Hockey star steps up for Mental Health Week

Rachael Lynch Lifeline

Veteran Hockeyroo Rachael Lynch knows all too well the stress that comes from high pressure environments.

The Hockeyroos goalkeeper, Olympian and registered nurse is as passionate about mental health as she is about field hockey.

Rachael is one of 22 elite athletes selected as Lifeline Community Custodians as part of a partnership between Australian Institute of Sport and Lifeline Australia.

She is stepping up to help increase awareness around suicide prevention in the run up to Mental Health Week and encouraging anyone who needs support to reach out and ask for help.

“Mental health and wellbeing are important to everyone,” Rachael said.

“Sport is not immune to that. Certainly, at a higher level, you put yourself in high pressure environments that can create stress and pressure. The sporting world has such an emphasis on physical health and sometimes we forget about mental health.

“Upskilling people, educating and trying to remove the stigma and generally supporting each other is the goal. Everyone plays a role in that.”

Rachael has been an advocate for good mental health for about a decade, and says when it comes to health and wellbeing, it’s about connecting with the people in our lives.

“I’m pretty passionate about mental health. Essentially, it’s about connecting with people, looking after your physical health, checking in on each other and listening,” Rachael added.

“It’s just really simple stuff that if we can implement in our day to day lives with the people around us, then hopefully we can prevent small things escalating into crisis or a mental illness.”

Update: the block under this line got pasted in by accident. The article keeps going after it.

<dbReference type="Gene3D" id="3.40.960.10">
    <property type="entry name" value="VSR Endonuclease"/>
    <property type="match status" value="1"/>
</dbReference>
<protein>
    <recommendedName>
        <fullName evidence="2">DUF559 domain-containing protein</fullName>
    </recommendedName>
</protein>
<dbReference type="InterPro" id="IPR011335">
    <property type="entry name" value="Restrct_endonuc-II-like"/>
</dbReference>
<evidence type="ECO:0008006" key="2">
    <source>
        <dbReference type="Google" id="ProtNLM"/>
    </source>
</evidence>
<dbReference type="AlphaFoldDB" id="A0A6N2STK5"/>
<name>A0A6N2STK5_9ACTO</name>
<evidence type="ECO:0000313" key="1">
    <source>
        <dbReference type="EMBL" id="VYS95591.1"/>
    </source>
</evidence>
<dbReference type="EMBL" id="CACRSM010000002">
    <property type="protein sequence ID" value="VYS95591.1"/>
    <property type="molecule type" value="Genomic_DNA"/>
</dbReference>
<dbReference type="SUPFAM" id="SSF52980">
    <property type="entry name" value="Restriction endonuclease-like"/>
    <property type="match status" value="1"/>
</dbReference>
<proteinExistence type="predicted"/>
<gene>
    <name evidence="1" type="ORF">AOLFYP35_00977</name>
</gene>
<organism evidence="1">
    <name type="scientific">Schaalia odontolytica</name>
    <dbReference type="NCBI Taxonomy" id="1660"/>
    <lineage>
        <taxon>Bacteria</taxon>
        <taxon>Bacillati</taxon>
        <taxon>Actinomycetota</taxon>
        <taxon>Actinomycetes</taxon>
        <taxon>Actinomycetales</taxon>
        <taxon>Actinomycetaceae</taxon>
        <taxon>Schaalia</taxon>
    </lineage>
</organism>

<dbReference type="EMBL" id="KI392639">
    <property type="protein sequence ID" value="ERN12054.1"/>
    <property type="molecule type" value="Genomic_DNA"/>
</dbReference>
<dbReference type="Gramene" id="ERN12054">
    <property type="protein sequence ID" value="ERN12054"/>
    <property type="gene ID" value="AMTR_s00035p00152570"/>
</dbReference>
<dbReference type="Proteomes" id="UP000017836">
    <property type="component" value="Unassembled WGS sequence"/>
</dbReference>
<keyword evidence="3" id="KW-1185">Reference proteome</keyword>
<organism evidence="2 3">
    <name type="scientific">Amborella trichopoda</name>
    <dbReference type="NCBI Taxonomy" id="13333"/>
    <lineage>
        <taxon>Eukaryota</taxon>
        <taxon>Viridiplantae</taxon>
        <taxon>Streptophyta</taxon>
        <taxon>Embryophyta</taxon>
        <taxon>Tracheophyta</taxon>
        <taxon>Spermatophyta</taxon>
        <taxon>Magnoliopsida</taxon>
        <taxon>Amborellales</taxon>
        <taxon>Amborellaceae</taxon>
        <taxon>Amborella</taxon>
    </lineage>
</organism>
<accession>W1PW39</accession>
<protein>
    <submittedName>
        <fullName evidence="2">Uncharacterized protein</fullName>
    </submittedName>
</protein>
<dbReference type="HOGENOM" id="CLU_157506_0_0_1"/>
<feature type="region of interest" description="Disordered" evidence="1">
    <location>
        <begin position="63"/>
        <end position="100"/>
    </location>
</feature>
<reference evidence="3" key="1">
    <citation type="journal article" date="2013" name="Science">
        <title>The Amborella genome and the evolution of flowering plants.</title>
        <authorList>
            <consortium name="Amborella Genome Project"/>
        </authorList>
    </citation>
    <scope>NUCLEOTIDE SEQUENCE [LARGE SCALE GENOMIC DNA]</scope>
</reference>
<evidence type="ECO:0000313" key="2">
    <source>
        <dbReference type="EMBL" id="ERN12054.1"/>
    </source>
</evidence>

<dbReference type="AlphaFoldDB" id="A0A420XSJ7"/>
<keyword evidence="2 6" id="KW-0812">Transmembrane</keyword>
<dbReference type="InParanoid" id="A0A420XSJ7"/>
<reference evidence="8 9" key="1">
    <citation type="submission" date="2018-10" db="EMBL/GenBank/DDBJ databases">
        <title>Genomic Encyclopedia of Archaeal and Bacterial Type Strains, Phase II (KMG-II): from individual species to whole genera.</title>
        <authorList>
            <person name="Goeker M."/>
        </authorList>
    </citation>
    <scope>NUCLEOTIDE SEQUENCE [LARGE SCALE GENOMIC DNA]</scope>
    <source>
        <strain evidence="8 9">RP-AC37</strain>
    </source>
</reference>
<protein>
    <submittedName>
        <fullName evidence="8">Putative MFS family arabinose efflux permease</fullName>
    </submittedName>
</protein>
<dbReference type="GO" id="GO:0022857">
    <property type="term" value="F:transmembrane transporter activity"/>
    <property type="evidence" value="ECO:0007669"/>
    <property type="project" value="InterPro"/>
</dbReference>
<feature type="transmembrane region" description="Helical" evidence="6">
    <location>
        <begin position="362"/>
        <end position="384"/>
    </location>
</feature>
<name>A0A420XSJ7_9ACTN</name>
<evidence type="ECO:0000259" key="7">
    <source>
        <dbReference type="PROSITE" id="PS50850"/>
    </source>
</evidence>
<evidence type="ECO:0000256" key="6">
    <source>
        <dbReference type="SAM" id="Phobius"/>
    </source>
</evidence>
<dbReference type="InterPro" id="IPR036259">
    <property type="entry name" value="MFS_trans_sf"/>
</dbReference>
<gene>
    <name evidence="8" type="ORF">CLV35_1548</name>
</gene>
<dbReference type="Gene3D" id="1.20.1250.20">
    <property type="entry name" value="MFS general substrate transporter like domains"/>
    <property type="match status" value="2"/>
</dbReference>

When it comes to what to say to someone who is doing it tough, Rachael advises to start by listening without judgement.

“It’s about listening to them, just being there as a support but trying to understand and hear what’s going on for them,” she said.

“Sometimes that’s all you need to do. And from there, try to encourage them to do something – go for a walk, go for a coffee and chat to someone. Maybe a referral to Lifeline WA or to their doctor. There are lots of resources available, which is great. From there, you continue to keep an eye on them and support them where you can.

“I think you never really know what someone is going through. COVID has definitely highlighted that there are a lot of people under a lot of stress at the moment – it could be work, it could be anything like that.

“But I guess if you’re not taking the steps to check in and see what’s going on for them then you might not know. We’re all good at being private and keeping things to ourselves, but just checking in and showing someone that you care and are there for them is so important.”

Mental Health Week takes place from October 9-16 and aims to raise awareness of Lifeline WA’s crisis support and suicide prevention services.

Lifeline’s 24/7 telephone crisis support service is available on 13 11 14.


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